Quebec History Marianopolis College

Date Published:
March 2005

L’Encyclopédie de l’histoire du Québec / The Quebec History Encyclopedia


Civil Service in Canada


[This article was written in 1948; for the full citation, see the end of the text.]


Civil Service, the term used to denote the non-political officials of government, whether in the Dominion or the provinces. Prior to the advent of responsible government, there was no civil service in Canada, in the modern sense of the term. The officers of government were all appointed by the Crown, or by its provincial representative, and held office "during the pleasure of the Crown", which meant in practise that they held office "during good behaviour". The introduction of full responsible government in 1849, however, involved the drawing of a distinction between the political and non-political officers of government; and it brought about also the inauguration of something resembling the American "spoils" system, whereby appointments to the non-political offices of government were used for purposes of political patronage by the party in power. This system was continued on the formation of the Dominion, in 1867, under the Canada Civil Service Act, 1868; and until 1882 the evils of party patronage continued unabated. The Civil Service Act, 1882, instituted a Board of Civil Service Examiners, who examined all candidates for admission to the civil service; and these examinations prevented at least the appointment of illiterates, if they did little more. But the first real attempt to eliminate patronage was not made until 1908, when the Civil Service Amendment Act of that year set up a Civil Service Commission, which was to make appointments to the civil service chiefly on the basis of competitive examinations. Only the "inside service" - the departmental officials - were brought under the commission at first; and patronage continued to operate in the "outside service". But the Act marked a great improvement; and if it had been loyally administered would have brought about in the Canadian civil service conditions similar to those prevailing in the British civil service. Unfortunately, the period of the Great War, with its disruption of the normal processes of government, disorganized the work of the Civil Service Commission; and in 1917 the chairman resigned. On the formation of a union government in 1917, however, a genuine effort was made to bring about reform. The "outside service" was brought under the Civil Service Commission; and the Commission was given, in conjunction with the deputy heads of departments, greater control over appointments and promotions in the "inside service". Political influence was, however, still strong enough in 1918 and subsequent years to bring about the exemption of a large number of offices from control by the Commission; and by 1919 political patronage had returned in no small measure.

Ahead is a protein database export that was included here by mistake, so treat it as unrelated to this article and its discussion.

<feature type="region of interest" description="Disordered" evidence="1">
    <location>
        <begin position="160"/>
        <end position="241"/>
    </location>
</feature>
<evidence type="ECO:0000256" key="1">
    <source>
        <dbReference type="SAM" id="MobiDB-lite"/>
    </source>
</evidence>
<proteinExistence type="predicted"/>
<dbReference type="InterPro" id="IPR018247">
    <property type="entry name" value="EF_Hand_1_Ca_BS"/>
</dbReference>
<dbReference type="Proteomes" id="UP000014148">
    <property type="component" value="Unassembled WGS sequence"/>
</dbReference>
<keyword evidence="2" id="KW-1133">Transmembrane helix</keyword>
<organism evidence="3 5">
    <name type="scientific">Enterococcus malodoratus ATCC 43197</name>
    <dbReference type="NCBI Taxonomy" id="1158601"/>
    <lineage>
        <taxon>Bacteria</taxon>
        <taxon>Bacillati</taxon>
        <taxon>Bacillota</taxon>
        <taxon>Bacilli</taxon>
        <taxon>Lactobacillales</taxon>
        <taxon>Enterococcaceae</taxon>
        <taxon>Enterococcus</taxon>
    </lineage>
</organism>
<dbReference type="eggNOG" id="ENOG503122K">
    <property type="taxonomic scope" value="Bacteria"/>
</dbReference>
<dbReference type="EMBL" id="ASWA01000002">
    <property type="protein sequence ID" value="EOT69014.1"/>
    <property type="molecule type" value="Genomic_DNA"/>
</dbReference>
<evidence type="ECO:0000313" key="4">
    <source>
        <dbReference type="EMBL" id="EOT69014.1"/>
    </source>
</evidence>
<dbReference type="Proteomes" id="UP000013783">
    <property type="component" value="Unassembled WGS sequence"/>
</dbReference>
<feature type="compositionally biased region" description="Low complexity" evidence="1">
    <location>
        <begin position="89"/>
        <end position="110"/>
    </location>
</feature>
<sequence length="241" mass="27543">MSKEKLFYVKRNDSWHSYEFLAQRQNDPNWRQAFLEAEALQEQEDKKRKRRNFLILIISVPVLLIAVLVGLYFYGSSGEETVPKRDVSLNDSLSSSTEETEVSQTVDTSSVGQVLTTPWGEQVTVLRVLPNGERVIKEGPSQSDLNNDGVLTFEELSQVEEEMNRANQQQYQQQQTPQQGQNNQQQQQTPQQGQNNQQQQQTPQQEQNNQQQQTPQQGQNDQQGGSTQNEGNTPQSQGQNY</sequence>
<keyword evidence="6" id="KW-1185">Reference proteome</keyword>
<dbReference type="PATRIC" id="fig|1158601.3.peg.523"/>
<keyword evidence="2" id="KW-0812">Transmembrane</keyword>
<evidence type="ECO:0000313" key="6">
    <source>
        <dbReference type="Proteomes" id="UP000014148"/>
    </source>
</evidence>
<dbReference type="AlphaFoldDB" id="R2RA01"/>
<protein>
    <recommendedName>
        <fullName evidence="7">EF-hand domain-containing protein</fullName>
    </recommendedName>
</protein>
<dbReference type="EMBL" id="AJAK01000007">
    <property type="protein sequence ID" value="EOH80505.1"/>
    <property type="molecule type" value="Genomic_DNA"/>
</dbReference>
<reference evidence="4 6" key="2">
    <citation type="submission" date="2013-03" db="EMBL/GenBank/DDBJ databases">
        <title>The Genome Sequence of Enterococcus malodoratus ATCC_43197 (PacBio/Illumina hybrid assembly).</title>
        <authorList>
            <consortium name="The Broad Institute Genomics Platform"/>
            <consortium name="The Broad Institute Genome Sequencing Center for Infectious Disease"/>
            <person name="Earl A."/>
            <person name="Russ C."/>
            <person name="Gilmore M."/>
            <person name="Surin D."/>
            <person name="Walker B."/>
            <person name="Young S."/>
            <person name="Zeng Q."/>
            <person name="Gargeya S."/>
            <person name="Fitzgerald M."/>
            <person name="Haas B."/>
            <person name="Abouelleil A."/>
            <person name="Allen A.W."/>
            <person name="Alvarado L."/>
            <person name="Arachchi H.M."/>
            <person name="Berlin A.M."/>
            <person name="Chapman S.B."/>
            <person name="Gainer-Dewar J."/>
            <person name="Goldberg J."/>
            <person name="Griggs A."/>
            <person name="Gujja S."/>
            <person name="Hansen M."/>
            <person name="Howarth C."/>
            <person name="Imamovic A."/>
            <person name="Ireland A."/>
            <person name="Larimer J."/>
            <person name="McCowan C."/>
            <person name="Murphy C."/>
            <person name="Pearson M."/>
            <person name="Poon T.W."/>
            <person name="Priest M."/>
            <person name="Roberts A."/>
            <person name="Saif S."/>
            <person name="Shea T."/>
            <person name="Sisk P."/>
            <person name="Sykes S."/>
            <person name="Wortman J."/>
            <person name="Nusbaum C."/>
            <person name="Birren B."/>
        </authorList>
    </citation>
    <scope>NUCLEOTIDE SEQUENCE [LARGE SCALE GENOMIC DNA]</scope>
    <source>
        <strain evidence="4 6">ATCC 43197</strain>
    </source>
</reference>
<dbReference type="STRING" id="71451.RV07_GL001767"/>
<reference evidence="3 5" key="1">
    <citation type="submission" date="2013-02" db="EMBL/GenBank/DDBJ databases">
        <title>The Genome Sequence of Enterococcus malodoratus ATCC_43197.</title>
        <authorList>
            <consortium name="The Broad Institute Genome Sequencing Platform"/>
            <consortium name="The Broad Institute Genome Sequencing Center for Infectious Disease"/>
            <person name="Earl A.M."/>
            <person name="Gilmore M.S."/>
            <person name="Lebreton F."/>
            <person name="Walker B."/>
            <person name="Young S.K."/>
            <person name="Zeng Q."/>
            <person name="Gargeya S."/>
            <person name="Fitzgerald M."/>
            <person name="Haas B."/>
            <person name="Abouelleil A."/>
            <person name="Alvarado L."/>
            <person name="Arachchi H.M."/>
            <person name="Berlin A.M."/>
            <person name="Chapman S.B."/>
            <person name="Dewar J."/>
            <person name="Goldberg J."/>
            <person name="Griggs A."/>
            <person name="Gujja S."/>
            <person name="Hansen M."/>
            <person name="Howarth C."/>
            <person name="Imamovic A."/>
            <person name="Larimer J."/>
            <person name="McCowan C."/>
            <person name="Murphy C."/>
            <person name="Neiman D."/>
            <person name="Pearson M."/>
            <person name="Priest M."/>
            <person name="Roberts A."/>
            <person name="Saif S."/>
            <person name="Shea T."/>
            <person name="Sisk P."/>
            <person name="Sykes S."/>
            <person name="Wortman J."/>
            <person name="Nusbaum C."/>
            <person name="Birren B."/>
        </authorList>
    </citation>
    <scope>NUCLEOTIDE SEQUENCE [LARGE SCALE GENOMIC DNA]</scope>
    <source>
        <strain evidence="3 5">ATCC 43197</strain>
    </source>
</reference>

An account of the history and work of the Canadian civil service will be found in R. M. Dawson, The civil service of Canada (London, 1929).


© 2005 Claude Bélanger, Marianopolis College